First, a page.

Speaking of poison, according to Oretta Zanini De Vita in her Popes, Peasants and Shepherds: Recipes and Lore from Rome and Lazio, Benedict X (1303-04) owed the brevity of his papacy to his passion for figs, also shared 300 years later by Urban VIII Barberini (1623-44). For on a visit to a Dominican monastery in Perugia, some conspirators took advantage of his weakness and served the medieval Holy Father a basket of beautiful fresh figs—filled with so much poison that he died within a few hours. Personally involved corrupt, nepotistic Alexander VI (1492-1503), possibly co-host with his son Cardinal Cesare Borgia of the infamous alleged orgy, Banquet of Chestnuts, perhaps embellished as a blackmail trap, had a favorite family poison, “cantarella” nicknamed “the liquid of succession.” “Slow-acting, ‘cantarella’, Bon Appétit recounts, “was reportedly made by sprinkling pig entrails with pure arsenic. After some time, the en­trails were then wrung out, resulting in a semi-organic, tasteless liquid that was a subtler and more effective killer than straight arsenic.”

The first two Medici Popes, the obese and good-humored patron-of-the-arts Leo X (1513-1521) and Pius IV (1559-65), uncle of San Carlo Borromeo and presider of the last session of the Council of Trent, were both gourmands. While it’s rumored that once pleasure-loving Leo X, who liked to play practical jokes, decided to entertain his dinner guests by forcing his court fool to eat a leather jacket “stewed in savory sauce,” Pius IV liked to drink barley water and eat frogs fried with garlic and parsley according to his already-mentioned chef, Bartolomeo Scappi. After Pius IV, who habitually took at least three hours over a meal of at least 20 courses, we have to jump ahead a few hundred years to Pope Gregory XVI (1831-46), the next Pope we know enjoyed his food. He liked to catch his own fish and travelled the countryside for days to taste local delicacies, but he also imposed a new tax on wine.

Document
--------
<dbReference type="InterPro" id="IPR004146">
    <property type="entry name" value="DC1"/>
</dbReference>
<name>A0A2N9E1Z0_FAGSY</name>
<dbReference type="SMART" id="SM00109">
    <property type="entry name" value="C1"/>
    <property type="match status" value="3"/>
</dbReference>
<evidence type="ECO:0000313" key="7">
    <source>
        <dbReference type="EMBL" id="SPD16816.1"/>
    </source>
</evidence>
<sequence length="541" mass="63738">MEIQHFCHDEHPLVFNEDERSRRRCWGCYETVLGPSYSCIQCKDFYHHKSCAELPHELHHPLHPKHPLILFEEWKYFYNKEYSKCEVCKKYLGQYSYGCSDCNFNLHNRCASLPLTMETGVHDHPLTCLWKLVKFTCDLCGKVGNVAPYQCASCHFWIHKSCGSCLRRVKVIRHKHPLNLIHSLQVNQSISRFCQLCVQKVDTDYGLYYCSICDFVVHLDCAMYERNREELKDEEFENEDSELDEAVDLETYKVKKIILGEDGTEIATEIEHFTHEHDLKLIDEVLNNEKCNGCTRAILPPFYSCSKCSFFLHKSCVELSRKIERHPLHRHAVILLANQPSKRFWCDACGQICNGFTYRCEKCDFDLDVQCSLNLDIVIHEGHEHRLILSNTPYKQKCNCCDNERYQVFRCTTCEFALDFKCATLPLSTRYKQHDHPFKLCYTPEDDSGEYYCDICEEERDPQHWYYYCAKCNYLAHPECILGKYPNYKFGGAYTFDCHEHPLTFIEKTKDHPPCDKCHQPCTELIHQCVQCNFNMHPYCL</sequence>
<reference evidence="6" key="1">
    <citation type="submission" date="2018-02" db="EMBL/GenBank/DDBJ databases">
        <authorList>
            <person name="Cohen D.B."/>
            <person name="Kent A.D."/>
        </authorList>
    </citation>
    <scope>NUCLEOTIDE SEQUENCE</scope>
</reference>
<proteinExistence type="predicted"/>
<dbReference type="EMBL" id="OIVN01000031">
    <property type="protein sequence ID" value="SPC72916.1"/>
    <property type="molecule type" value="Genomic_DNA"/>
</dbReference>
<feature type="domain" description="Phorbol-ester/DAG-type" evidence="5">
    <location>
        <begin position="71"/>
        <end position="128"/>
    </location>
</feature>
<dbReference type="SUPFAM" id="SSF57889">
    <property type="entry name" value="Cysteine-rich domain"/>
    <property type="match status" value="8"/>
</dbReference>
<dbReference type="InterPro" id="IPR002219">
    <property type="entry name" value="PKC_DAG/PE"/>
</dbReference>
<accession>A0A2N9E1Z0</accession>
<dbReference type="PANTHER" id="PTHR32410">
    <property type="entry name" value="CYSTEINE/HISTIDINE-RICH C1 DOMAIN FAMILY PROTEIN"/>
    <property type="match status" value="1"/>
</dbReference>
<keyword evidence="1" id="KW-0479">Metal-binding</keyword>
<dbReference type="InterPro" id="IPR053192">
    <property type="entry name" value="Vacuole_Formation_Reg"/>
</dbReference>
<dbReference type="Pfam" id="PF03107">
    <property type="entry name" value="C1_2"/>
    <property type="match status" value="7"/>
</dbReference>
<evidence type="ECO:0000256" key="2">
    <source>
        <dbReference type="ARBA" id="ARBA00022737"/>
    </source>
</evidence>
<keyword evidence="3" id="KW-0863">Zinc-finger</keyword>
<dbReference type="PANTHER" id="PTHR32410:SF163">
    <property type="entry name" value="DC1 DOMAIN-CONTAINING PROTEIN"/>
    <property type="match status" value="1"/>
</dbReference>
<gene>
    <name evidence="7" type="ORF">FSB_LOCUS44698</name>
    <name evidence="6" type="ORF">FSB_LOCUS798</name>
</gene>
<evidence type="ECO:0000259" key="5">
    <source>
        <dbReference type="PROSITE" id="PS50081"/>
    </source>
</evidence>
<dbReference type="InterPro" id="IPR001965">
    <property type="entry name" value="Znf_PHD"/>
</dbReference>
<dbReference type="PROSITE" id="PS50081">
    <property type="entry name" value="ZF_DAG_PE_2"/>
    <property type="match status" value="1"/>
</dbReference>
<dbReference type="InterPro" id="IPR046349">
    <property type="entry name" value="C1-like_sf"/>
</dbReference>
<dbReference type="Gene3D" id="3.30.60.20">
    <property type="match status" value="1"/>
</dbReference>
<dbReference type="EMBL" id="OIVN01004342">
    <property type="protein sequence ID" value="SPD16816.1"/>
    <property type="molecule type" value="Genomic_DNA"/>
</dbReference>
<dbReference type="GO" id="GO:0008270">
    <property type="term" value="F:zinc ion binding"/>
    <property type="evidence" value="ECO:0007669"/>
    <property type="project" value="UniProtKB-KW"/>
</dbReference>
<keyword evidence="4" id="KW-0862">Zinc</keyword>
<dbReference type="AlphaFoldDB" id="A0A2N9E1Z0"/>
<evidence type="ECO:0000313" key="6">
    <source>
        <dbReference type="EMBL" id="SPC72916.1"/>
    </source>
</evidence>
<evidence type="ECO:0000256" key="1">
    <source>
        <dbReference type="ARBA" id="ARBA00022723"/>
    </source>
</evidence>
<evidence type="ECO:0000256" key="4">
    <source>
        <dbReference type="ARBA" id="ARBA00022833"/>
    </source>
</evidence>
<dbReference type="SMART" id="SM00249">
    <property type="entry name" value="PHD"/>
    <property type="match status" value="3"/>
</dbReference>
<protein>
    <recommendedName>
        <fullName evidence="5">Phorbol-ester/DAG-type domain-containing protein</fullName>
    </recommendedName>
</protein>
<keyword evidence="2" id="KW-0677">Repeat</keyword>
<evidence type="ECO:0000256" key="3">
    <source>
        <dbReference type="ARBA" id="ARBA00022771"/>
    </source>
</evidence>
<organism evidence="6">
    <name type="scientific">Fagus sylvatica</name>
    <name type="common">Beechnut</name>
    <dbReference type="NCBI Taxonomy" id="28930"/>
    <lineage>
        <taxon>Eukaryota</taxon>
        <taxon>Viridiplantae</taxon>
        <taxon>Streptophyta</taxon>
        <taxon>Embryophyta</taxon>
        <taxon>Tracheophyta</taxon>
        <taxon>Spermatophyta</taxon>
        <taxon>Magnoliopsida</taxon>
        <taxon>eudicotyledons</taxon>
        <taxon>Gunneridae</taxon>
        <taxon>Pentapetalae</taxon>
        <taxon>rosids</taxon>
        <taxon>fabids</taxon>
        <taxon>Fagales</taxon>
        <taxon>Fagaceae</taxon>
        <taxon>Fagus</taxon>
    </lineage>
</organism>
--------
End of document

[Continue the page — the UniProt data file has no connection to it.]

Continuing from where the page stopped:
Instead, the first Pope of the 20th century, Leo XIII (1878-1903) and his successors: Pius X, Benedict XV, Pius XI, and Pius XII, for the next half-century harkened back to the asceticism of some of their distant predecessors. Leo XIII’s physician Dr. Lipponi once remarked, “I eat more in one meal than the Pope does in seven days.”

To the contrary, Pope John XXIII (1958-63), born into a large farming family near Bergamo and called “il papa buono” and “peasant Pope,” loved home cooking and was a hearty eater. His favorite food was cornmeal polenta, homemade caseuola, and Taleggio, Robiola, and French cheese because he’d been apostolic nuncio in France.

Like John XXIII, Popes John Paul II (1978-2005) and Benedict XVI (2005-2013) loved the foods of their birthplaces. John Paul II’s favorite was kremowka, a “cream puff” from Wadowice, Poland, a buttered roll and glass of goat’s milk for breakfast, Polish meat for lunch, and Polish cold cuts for supper, all prepared by Polish nuns. Instead sweet-tooth Pope Benedict XVI’s gastronomic tastes were tied to his native Bavaria: Christmas cookies, beer (particularly Franziskaner Weissbier, a light monk-made brew), and Bavarian potato pancakes.

A 1974 article in People Magazine reported that Paul VI (1963-78), whose meals were prepared by nuns from his hometown of Milan, liked “to unwind in the evening with a light scotch and soda,” that he often ate alone or with his secretary, his brother, and visiting cardinals. Much more importantly, however, for the 1.2 billion Roman Catholics around the world, in 1966 his Paenitemini reformed the rules on fasting and abstinence, allowing prayer and works of charity to substitute for deprivation, especially in poor countries. Pope Francis will beatify him on October 19.

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By |2014-10-01T00:31:55+00:00Oct 1st, 2014|Categories: Culture|